Now let's turn our attention to the sidebar, which is composed of a number of pagelets. The Apple Design Award badge is an Photo pagelet that we added from the Pagelets drop-down menu in the toolbar.  We wanted to have this act as a button and link to Apple's website, so over in the inspector, we set the pagelet to link this image to the Apple Design Award web page.  We've also given the image a description.  You should do this for all the images on your website to help the search engines and any of your visitors who can't actually see the image.  I want to also point out the checkbox here that is not checked, "show on child pages".  This means that this pagelet will only be seen on this page, not on every other page of the site. 

The pagelet below, on the other hand, has this checked on, so that it will propagate to other pages on our website, since we want this to be available on more than just the home page.  This pagelet which is titled "Try it ... buy it" is a Raw HTML pagelet, with bit of custom HTML code that we inserted.  Editing HTML directly is a feature that's available in the Pro edition of Sandvox.  I'll double-click the pagelet, you can see the HTML that is backing it.  This is a very powerful capability, to add your own HTML to your own website, but of course this needs to be created by somebody with the appropriate skills. You could create a similar button graphically instead of using HTML, if you wanted, following the example of the Apple Design Award badge I just mentioned.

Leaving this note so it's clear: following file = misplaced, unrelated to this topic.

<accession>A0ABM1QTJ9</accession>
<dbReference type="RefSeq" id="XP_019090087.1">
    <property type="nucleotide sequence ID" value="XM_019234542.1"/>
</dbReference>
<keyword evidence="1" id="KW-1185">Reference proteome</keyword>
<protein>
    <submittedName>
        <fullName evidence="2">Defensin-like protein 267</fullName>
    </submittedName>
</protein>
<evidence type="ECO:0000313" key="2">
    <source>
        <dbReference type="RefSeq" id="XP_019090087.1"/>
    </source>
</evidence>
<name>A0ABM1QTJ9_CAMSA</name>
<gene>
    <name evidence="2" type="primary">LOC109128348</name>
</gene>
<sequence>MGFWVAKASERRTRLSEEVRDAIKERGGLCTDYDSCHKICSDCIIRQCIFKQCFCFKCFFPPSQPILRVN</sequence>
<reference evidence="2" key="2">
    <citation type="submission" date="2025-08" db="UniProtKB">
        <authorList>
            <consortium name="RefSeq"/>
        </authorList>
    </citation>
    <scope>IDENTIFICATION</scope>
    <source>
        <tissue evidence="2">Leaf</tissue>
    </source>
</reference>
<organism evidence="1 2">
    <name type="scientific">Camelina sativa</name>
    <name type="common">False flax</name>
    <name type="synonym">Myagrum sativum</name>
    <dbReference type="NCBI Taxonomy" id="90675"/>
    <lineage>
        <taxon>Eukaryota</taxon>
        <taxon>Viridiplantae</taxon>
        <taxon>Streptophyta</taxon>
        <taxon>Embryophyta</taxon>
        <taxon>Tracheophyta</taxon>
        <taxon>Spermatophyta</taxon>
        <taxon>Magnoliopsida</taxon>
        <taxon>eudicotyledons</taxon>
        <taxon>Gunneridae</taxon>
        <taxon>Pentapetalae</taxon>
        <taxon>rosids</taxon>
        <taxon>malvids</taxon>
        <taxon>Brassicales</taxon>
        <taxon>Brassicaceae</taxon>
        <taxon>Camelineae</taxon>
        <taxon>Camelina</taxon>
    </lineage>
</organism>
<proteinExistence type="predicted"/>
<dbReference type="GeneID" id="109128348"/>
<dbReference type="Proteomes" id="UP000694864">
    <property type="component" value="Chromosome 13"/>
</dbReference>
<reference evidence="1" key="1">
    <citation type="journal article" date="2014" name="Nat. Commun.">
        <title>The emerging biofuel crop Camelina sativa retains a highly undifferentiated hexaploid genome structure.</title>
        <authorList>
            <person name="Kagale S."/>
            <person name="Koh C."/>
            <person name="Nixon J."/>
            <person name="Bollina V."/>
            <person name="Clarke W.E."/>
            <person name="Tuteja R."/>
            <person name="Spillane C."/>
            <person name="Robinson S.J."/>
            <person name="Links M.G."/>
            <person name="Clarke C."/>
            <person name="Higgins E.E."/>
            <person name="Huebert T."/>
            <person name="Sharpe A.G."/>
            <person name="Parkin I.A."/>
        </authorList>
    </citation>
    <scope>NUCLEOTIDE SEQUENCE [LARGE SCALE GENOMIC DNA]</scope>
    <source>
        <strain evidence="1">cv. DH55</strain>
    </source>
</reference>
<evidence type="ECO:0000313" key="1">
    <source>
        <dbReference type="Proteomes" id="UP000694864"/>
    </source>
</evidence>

Below this is a pagelet linking to our main introductory screencast of Sandvox.  This is a movie pagelet, which we added from the pagelet drop-down menu in the toolbar.  It shows a very tiny little movie that we made, with an excerpt of the actual screencast, to act as a thumbnail.  You can see from the inspector that the quicktime file we chose is called preview.mp4.  We've set the movie to automatically play, hide the controller, and always loop.  You could do something like this on your website, or you could accomplish the same thing with an animated GIF image.

There are several text pagelets below this that are pretty straightforward.  I should point out  the pagelet near the bottom with the universal binary logo.  We wanted to have some text side-by-side with the graphics, so instead of making a photo pagelet, we created a text pagelet and dragged the image into it.  We used the inspector and set the image to be shown alongside the text.

The last pagelet is the Sandvox badge that is inserted automatically for you when you create a new website with Sandvox.  Of course you could remove this, but who would want to do that?  :-)